What is the appeal of new IP in video games?

BY COLIN CAMPBELL

The arrival of a successful new video game Intellectual Property (IP) is welcomed much like a newborn baby – warmly embraced as both a symbol and a guarantee of a bright future. Its fresh promise delivers genuine renewal and no small measure of joy.

So it is with Elden Ring, FromSoftware’s brilliant new hit, which is widely expected to dominate Game of the Year lists for 2022. Following its launch in February, the open-world magical combat adventure sold 12 million copies around the world, becoming the biggest-selling new IP since Ubisoft’s The Division in 2016.

Elden Ring (2022) [from FromSoftware]

A few weeks after launch, Yasuo Miyakawa, head of the game’s publisher Namco Bandai said that the company will “continue our efforts in expanding the brand beyond the game itself, and into everyone’s daily life”.

Elden Ring has all the hallmarks of a brand that will morph into a blockbuster franchise, spawning decades of sequels, licensing revenues, and maybe even endless ‘Games as a Service’ income. Original hit games are much more likely to generate sequels than in other entertainments, like movies and books. But they are also rare in big-budget gaming, a market dominated by repeatable franchises.

Gaming’s dependence on repeatable IP is both its strength and its weakness. The biggest selling games of 2021 were all based on familiar brands that are at least a decade old – Call of Duty, Pokemon, Battlefield, Mario Kart and Resident Evil all enjoyed successful entries. Other big hits – as in every other year – were licenses like Madden, FIFA, and Spider-Man.

Mario Kart (2019) [from Nintendo]

Although this business model delivers stability, it also threatens entropy. As an IP ages, so it declines. Call of Duty games released a decade ago sold as many as 30 million units every year, but more recent games have failed to notch 20 million copies sold.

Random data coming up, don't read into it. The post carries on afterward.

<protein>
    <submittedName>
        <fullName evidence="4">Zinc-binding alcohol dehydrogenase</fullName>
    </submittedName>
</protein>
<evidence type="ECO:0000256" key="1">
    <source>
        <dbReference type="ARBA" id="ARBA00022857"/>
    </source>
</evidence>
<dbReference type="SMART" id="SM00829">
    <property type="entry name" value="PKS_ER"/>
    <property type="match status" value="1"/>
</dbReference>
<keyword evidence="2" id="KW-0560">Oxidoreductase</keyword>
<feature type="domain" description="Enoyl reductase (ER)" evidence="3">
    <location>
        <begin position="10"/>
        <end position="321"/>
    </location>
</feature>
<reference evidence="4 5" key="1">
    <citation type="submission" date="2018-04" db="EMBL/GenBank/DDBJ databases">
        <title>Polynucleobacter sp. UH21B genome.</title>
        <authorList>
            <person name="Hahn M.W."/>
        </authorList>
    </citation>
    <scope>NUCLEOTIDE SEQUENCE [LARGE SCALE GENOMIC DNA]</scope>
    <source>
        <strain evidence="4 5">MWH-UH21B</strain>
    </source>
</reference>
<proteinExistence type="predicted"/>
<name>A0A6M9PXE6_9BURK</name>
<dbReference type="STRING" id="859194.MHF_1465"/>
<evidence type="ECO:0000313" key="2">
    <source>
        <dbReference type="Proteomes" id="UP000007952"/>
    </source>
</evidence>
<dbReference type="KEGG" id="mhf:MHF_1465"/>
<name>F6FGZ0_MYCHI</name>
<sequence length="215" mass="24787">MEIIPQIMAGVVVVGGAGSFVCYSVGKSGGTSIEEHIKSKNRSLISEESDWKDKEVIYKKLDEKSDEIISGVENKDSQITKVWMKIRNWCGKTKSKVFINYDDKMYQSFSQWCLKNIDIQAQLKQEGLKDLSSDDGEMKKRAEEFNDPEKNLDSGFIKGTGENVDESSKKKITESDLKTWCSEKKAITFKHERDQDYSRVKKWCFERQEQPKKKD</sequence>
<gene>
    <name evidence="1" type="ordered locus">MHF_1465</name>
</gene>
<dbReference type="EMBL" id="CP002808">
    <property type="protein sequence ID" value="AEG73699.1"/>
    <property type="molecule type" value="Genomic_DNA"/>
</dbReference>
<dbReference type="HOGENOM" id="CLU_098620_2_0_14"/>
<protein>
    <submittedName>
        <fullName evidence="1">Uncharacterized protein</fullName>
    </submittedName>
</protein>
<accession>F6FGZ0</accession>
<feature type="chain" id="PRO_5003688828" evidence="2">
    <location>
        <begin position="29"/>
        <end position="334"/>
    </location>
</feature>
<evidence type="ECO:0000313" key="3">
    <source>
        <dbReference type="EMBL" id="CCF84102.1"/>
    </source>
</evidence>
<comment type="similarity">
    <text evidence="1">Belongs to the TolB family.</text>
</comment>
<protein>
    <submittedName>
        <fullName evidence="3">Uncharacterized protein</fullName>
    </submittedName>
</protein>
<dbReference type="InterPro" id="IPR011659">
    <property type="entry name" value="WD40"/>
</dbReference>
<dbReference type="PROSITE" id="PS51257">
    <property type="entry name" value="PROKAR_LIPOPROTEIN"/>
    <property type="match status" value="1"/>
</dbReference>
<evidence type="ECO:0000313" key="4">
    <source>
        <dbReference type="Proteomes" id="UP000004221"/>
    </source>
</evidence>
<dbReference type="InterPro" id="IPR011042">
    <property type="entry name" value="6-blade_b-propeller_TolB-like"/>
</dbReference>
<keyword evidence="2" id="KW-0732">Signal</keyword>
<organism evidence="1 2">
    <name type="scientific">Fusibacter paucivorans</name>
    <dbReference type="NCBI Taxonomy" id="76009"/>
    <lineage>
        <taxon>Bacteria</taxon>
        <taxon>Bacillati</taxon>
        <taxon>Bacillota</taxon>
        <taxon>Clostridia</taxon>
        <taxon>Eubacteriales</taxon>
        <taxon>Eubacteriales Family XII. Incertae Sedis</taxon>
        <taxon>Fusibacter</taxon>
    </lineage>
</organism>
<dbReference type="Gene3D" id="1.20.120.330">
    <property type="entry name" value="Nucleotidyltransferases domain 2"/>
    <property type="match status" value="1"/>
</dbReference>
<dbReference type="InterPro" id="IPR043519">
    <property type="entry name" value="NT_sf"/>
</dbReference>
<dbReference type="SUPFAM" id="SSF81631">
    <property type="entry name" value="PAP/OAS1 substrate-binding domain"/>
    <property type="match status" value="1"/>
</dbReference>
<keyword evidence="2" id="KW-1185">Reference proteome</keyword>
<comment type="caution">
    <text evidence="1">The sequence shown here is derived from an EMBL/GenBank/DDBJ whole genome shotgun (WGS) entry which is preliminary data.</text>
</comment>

As franchises become older, they demand ever greater investment in order to maintain freshness and excitement. Assassin’s Creed went from a rapidly tiring annual release schedule to two-yearly, effectively doubling development costs. Tomb Raider was entirely rebooted from scratch, following a rapid decline exacerbated by poor franchise management and under-investment. Brands like Sonic the Hedgehog have enjoyed longevity, but constant reinvention is necessary to stave off the dreaded “nostalgia” tag.

New IPs are important at an industry level, as gaming competes for attention with rival industries. And although indie games are a font of innovation, individual successes are rarely sequelized. The numbers are too small to guarantee repeat fiscal success, and indie culture tends to eschew creative repetition.

FREEMIUM RUSH

For large game companies, there is no greater risk-reward gambit than the introduction of new IP. In recent years, the most successful introductions have all been spurred by the explosive growth of free-to-play games (aka ‘Freemium’), in which revenues are accrued through the sale of season passes or in-game items.

Epic launched Fortnite Battle Royale in 2017. Electronic Arts launched Apex Legends in 2019. miHoYo launched Genshin Impact in 2020.  These games have been the biggest new-IP money spinners of the last few years. But Elden Ring harks back to an earlier era of game launches – it’s a full-priced original title (aka ‘Premium’).